Comment on Housing Plan Due Aug. 10

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(Sally Hogarty, Photographer)
Monteverde senior apartments at 2 Irwin Way, formerly the site of the old Orinda Library, allowed Orinda to meet its low-income Regional Housing Needs Allocation during a previous state-mandated housing element process.

    Housing remains a critical priority for California with more than 100 housing-related bills proposed at the beginning of the year. While that number has since been reduced substantially, there is still a myriad of proposals winding their way through the State Legislature with any pertaining to COVID-19 taking priority.
    “It’s quite a confusing array of legislation,” said Mayor Darlene Gee. “SB474 would eliminate building any new housing in a high-fire zone while SB1120 would virtually eliminate single-family housing in favor of multi-family dwellings. That’s the one that upsets me the most.”
    While Sacramento struggles with complicated and often contradictory legislation, local residents have the opportunity to guide the growth of the Bay Area’s nine-county region by commenting on a long-range plan being developed by the Metropolitan Transportation Commission (MTC) and the Association of Bay Area Governments (ABAG).
    Plan Bay Area 2050 includes 25 proposed strategies that could influence the way people live, work and travel in the Bay Area over the next generation. The final blueprint is scheduled to be adopted this fall with an environmental analysis taking place during the winter. Scheduled for adoption in the summer of 2021, the plan attempts to integrate transportation, housing, the environment and the economy.
    While the plan pinpoints policies and investments necessary to advance the goal of a more affordable and connected Bay Area, it neither funds specific infrastructure projects nor changes local policies. Cities and counties retain all local land use authority.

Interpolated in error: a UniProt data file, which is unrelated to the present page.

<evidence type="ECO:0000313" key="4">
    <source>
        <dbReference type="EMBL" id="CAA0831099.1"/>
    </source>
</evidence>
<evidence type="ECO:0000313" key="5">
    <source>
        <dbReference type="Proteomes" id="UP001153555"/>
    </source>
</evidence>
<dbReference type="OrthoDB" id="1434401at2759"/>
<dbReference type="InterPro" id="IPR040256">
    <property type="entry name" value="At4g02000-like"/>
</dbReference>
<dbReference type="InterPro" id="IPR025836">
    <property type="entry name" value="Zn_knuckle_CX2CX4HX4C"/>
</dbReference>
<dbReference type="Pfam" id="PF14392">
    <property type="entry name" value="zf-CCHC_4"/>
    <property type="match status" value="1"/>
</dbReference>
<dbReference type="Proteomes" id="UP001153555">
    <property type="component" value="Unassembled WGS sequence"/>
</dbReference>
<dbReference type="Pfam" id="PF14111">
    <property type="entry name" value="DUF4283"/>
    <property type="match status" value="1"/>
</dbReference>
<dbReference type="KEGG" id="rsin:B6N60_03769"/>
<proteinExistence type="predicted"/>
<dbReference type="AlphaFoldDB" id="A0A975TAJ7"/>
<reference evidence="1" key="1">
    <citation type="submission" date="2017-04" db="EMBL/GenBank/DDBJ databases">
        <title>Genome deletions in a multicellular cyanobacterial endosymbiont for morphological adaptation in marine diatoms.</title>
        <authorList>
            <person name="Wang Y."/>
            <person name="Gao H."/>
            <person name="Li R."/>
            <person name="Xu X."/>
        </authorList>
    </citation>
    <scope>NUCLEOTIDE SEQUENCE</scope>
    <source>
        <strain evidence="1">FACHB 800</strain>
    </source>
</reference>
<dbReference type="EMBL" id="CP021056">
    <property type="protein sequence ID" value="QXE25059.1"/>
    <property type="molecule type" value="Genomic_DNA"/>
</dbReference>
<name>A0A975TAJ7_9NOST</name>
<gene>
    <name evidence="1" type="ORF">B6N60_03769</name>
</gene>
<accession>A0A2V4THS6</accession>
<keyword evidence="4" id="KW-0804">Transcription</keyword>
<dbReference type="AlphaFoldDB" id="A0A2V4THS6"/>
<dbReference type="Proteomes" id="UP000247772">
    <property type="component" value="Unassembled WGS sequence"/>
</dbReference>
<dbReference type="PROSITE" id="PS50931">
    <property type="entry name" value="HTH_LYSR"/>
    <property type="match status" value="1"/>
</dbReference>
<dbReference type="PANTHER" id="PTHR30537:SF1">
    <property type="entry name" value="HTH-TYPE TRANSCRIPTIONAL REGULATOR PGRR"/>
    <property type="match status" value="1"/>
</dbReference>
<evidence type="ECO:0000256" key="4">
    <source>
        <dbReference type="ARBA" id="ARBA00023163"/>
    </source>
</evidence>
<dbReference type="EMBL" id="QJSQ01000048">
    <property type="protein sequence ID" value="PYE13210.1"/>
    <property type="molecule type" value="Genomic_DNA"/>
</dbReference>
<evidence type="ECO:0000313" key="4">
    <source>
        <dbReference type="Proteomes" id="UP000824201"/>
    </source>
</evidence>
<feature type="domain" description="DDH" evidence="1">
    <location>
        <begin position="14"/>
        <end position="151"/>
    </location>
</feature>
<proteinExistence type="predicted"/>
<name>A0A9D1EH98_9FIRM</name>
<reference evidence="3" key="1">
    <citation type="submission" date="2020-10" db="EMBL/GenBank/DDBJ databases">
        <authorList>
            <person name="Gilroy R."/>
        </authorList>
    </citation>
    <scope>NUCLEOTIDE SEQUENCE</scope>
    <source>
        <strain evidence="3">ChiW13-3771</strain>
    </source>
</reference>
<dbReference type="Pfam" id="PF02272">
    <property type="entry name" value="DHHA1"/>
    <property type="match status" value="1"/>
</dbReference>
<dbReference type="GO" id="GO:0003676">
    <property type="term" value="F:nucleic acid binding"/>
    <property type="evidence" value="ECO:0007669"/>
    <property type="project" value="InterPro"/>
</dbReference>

“It’s really important for people to give their input into the plan,” said Vice Mayor Amy Worth, who also has been an MTC commissioner since 2007. “Under federal law, we are required to do regional transportation plans and under state law, we are responsible for presenting regional housing needs. Plan Bay Area combines these two entities into one.”
    According to Worth, Plan Bay Area is in the early stages with its transportation committee currently putting together the draft transportation plan followed by housing later in August or September.
    “Following the draft plans, an Environmental Impact Report will be done. ABAG should be voting on the housing component around August 2021 and by January 2022, cities will receive the number of housing units allotted to them,” Worth said.
    Cities then have the often daunting task of making sure they have zoning in place to accommodate the allocated numbers.
    The public comment period for Plan Bay Area 2050 continues through Aug. 10. By going to http://www.planbayarea.org/2050-plan/blueprint/blueprint-public-comment, residents can find out more about the plan’s draft strategies and provide feedback.
    MTC and ABAG have been holding virtual meetings through Zoom as well as Telephone Town Hall meetings. The Zoom meeting for Contra Costa County was held July 20. Remaining Town Hall meetings are 2 – 4 p.m. Aug. 1 (Spanish) and 4 – 6 p.m. Aug. 6 (English). To join, call 877-229-8493 and use access code 119791.

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